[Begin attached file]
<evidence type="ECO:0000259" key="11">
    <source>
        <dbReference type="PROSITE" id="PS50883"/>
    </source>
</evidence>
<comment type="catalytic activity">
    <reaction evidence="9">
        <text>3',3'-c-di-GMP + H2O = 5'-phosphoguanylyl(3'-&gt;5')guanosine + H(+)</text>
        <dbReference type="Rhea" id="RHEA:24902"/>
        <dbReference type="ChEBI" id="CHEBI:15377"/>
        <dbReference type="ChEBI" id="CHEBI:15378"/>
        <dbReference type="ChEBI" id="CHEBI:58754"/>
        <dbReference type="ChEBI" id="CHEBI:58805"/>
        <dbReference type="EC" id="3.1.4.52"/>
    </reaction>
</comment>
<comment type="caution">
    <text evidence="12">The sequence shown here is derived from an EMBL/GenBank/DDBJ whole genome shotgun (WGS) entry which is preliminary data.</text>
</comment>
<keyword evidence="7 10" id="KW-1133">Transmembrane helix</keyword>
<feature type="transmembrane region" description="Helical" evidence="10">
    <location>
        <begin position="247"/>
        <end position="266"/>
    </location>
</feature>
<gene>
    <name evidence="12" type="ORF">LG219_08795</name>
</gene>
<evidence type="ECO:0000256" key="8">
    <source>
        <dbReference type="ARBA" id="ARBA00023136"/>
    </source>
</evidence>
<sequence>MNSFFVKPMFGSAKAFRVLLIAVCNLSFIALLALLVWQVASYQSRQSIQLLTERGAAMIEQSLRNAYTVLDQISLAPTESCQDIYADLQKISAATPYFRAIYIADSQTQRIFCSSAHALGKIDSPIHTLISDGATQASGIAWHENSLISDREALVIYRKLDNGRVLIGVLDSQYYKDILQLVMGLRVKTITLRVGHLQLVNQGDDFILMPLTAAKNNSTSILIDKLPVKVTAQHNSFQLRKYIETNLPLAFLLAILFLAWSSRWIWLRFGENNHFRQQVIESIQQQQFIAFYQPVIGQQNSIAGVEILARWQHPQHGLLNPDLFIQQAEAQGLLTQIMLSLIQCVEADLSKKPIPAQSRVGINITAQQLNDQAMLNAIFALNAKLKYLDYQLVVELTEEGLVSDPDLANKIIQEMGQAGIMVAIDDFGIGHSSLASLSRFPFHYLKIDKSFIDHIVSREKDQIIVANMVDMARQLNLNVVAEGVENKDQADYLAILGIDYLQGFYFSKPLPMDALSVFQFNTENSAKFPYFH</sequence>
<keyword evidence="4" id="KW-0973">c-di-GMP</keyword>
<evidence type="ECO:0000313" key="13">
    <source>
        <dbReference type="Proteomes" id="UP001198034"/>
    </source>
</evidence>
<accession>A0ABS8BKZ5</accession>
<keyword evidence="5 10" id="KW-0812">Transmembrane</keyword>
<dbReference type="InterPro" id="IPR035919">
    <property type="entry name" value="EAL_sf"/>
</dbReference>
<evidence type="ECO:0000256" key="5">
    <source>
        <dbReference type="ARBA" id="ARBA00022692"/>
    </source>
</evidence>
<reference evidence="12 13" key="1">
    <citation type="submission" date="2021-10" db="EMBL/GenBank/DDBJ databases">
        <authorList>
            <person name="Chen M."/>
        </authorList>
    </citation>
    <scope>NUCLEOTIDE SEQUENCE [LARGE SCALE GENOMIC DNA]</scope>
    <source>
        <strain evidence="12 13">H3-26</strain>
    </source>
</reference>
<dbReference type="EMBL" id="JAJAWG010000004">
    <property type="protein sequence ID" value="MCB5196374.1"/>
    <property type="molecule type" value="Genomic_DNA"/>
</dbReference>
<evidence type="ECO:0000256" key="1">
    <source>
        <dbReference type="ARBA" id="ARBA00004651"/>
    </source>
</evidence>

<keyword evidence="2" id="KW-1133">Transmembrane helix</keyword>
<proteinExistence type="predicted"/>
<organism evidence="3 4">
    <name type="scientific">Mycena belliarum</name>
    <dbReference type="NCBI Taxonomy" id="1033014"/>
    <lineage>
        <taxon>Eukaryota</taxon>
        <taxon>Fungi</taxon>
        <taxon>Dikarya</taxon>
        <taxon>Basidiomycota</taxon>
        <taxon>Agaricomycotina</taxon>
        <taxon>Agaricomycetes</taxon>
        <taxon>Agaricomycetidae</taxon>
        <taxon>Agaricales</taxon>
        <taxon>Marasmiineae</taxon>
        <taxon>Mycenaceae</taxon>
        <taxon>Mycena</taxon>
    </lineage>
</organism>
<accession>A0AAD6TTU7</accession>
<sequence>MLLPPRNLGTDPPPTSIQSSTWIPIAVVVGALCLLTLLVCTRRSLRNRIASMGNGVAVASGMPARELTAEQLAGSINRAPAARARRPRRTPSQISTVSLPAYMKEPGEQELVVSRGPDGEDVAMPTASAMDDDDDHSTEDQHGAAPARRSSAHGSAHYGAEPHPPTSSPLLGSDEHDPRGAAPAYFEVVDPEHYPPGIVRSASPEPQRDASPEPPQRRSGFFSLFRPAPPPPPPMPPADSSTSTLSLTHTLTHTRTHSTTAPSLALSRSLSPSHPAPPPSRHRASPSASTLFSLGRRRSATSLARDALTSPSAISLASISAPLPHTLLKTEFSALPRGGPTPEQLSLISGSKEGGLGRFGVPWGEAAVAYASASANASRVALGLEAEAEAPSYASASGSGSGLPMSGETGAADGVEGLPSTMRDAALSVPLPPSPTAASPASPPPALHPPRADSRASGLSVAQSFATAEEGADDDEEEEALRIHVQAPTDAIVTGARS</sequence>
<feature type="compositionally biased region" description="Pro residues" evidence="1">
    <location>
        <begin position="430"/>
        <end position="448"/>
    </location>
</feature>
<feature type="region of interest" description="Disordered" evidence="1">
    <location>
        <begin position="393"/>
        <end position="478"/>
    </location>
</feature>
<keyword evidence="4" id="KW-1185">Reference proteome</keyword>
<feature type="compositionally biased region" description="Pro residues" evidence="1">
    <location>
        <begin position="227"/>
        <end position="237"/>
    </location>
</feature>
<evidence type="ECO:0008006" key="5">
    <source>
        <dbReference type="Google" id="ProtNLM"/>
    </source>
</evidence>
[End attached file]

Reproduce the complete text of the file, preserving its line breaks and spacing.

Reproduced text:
<evidence type="ECO:0000259" key="11">
    <source>
        <dbReference type="PROSITE" id="PS50883"/>
    </source>
</evidence>
<comment type="catalytic activity">
    <reaction evidence="9">
        <text>3',3'-c-di-GMP + H2O = 5'-phosphoguanylyl(3'-&gt;5')guanosine + H(+)</text>
        <dbReference type="Rhea" id="RHEA:24902"/>
        <dbReference type="ChEBI" id="CHEBI:15377"/>
        <dbReference type="ChEBI" id="CHEBI:15378"/>
        <dbReference type="ChEBI" id="CHEBI:58754"/>
        <dbReference type="ChEBI" id="CHEBI:58805"/>
        <dbReference type="EC" id="3.1.4.52"/>
    </reaction>
</comment>
<comment type="caution">
    <text evidence="12">The sequence shown here is derived from an EMBL/GenBank/DDBJ whole genome shotgun (WGS) entry which is preliminary data.</text>
</comment>
<keyword evidence="7 10" id="KW-1133">Transmembrane helix</keyword>
<feature type="transmembrane region" description="Helical" evidence="10">
    <location>
        <begin position="247"/>
        <end position="266"/>
    </location>
</feature>
<gene>
    <name evidence="12" type="ORF">LG219_08795</name>
</gene>
<evidence type="ECO:0000256" key="8">
    <source>
        <dbReference type="ARBA" id="ARBA00023136"/>
    </source>
</evidence>
<sequence>MNSFFVKPMFGSAKAFRVLLIAVCNLSFIALLALLVWQVASYQSRQSIQLLTERGAAMIEQSLRNAYTVLDQISLAPTESCQDIYADLQKISAATPYFRAIYIADSQTQRIFCSSAHALGKIDSPIHTLISDGATQASGIAWHENSLISDREALVIYRKLDNGRVLIGVLDSQYYKDILQLVMGLRVKTITLRVGHLQLVNQGDDFILMPLTAAKNNSTSILIDKLPVKVTAQHNSFQLRKYIETNLPLAFLLAILFLAWSSRWIWLRFGENNHFRQQVIESIQQQQFIAFYQPVIGQQNSIAGVEILARWQHPQHGLLNPDLFIQQAEAQGLLTQIMLSLIQCVEADLSKKPIPAQSRVGINITAQQLNDQAMLNAIFALNAKLKYLDYQLVVELTEEGLVSDPDLANKIIQEMGQAGIMVAIDDFGIGHSSLASLSRFPFHYLKIDKSFIDHIVSREKDQIIVANMVDMARQLNLNVVAEGVENKDQADYLAILGIDYLQGFYFSKPLPMDALSVFQFNTENSAKFPYFH</sequence>
<keyword evidence="4" id="KW-0973">c-di-GMP</keyword>
<evidence type="ECO:0000313" key="13">
    <source>
        <dbReference type="Proteomes" id="UP001198034"/>
    </source>
</evidence>
<accession>A0ABS8BKZ5</accession>
<keyword evidence="5 10" id="KW-0812">Transmembrane</keyword>
<dbReference type="InterPro" id="IPR035919">
    <property type="entry name" value="EAL_sf"/>
</dbReference>
<evidence type="ECO:0000256" key="5">
    <source>
        <dbReference type="ARBA" id="ARBA00022692"/>
    </source>
</evidence>
<reference evidence="12 13" key="1">
    <citation type="submission" date="2021-10" db="EMBL/GenBank/DDBJ databases">
        <authorList>
            <person name="Chen M."/>
        </authorList>
    </citation>
    <scope>NUCLEOTIDE SEQUENCE [LARGE SCALE GENOMIC DNA]</scope>
    <source>
        <strain evidence="12 13">H3-26</strain>
    </source>
</reference>
<dbReference type="EMBL" id="JAJAWG010000004">
    <property type="protein sequence ID" value="MCB5196374.1"/>
    <property type="molecule type" value="Genomic_DNA"/>
</dbReference>
<evidence type="ECO:0000256" key="1">
    <source>
        <dbReference type="ARBA" id="ARBA00004651"/>
    </source>
</evidence>

<keyword evidence="2" id="KW-1133">Transmembrane helix</keyword>
<proteinExistence type="predicted"/>
<organism evidence="3 4">
    <name type="scientific">Mycena belliarum</name>
    <dbReference type="NCBI Taxonomy" id="1033014"/>
    <lineage>
        <taxon>Eukaryota</taxon>
        <taxon>Fungi</taxon>
        <taxon>Dikarya</taxon>
        <taxon>Basidiomycota</taxon>
        <taxon>Agaricomycotina</taxon>
        <taxon>Agaricomycetes</taxon>
        <taxon>Agaricomycetidae</taxon>
        <taxon>Agaricales</taxon>
        <taxon>Marasmiineae</taxon>
        <taxon>Mycenaceae</taxon>
        <taxon>Mycena</taxon>
    </lineage>
</organism>
<accession>A0AAD6TTU7</accession>
<sequence>MLLPPRNLGTDPPPTSIQSSTWIPIAVVVGALCLLTLLVCTRRSLRNRIASMGNGVAVASGMPARELTAEQLAGSINRAPAARARRPRRTPSQISTVSLPAYMKEPGEQELVVSRGPDGEDVAMPTASAMDDDDDHSTEDQHGAAPARRSSAHGSAHYGAEPHPPTSSPLLGSDEHDPRGAAPAYFEVVDPEHYPPGIVRSASPEPQRDASPEPPQRRSGFFSLFRPAPPPPPPMPPADSSTSTLSLTHTLTHTRTHSTTAPSLALSRSLSPSHPAPPPSRHRASPSASTLFSLGRRRSATSLARDALTSPSAISLASISAPLPHTLLKTEFSALPRGGPTPEQLSLISGSKEGGLGRFGVPWGEAAVAYASASANASRVALGLEAEAEAPSYASASGSGSGLPMSGETGAADGVEGLPSTMRDAALSVPLPPSPTAASPASPPPALHPPRADSRASGLSVAQSFATAEEGADDDEEEEALRIHVQAPTDAIVTGARS</sequence>
<feature type="compositionally biased region" description="Pro residues" evidence="1">
    <location>
        <begin position="430"/>
        <end position="448"/>
    </location>
</feature>
<feature type="region of interest" description="Disordered" evidence="1">
    <location>
        <begin position="393"/>
        <end position="478"/>
    </location>
</feature>
<keyword evidence="4" id="KW-1185">Reference proteome</keyword>
<feature type="compositionally biased region" description="Pro residues" evidence="1">
    <location>
        <begin position="227"/>
        <end position="237"/>
    </location>
</feature>
<evidence type="ECO:0008006" key="5">
    <source>
        <dbReference type="Google" id="ProtNLM"/>
    </source>
</evidence>